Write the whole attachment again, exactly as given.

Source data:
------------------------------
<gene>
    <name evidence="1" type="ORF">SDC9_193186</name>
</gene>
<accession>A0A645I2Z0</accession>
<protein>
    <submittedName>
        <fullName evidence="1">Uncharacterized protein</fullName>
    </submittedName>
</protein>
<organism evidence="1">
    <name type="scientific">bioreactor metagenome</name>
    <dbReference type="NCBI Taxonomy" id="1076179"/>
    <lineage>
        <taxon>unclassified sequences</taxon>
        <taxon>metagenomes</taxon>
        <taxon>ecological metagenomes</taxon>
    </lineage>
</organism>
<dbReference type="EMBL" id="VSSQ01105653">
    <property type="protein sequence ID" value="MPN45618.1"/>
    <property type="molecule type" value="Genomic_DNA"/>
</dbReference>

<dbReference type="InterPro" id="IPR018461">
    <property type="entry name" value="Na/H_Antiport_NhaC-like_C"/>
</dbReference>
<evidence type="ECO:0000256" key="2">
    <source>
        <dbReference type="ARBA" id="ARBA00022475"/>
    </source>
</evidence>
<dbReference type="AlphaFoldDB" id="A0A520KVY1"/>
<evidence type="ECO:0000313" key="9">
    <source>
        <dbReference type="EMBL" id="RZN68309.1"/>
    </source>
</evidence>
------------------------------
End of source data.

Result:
<gene>
    <name evidence="1" type="ORF">SDC9_193186</name>
</gene>
<accession>A0A645I2Z0</accession>
<protein>
    <submittedName>
        <fullName evidence="1">Uncharacterized protein</fullName>
    </submittedName>
</protein>
<organism evidence="1">
    <name type="scientific">bioreactor metagenome</name>
    <dbReference type="NCBI Taxonomy" id="1076179"/>
    <lineage>
        <taxon>unclassified sequences</taxon>
        <taxon>metagenomes</taxon>
        <taxon>ecological metagenomes</taxon>
    </lineage>
</organism>
<dbReference type="EMBL" id="VSSQ01105653">
    <property type="protein sequence ID" value="MPN45618.1"/>
    <property type="molecule type" value="Genomic_DNA"/>
</dbReference>

<dbReference type="InterPro" id="IPR018461">
    <property type="entry name" value="Na/H_Antiport_NhaC-like_C"/>
</dbReference>
<evidence type="ECO:0000256" key="2">
    <source>
        <dbReference type="ARBA" id="ARBA00022475"/>
    </source>
</evidence>
<dbReference type="AlphaFoldDB" id="A0A520KVY1"/>
<evidence type="ECO:0000313" key="9">
    <source>
        <dbReference type="EMBL" id="RZN68309.1"/>
    </source>
</evidence>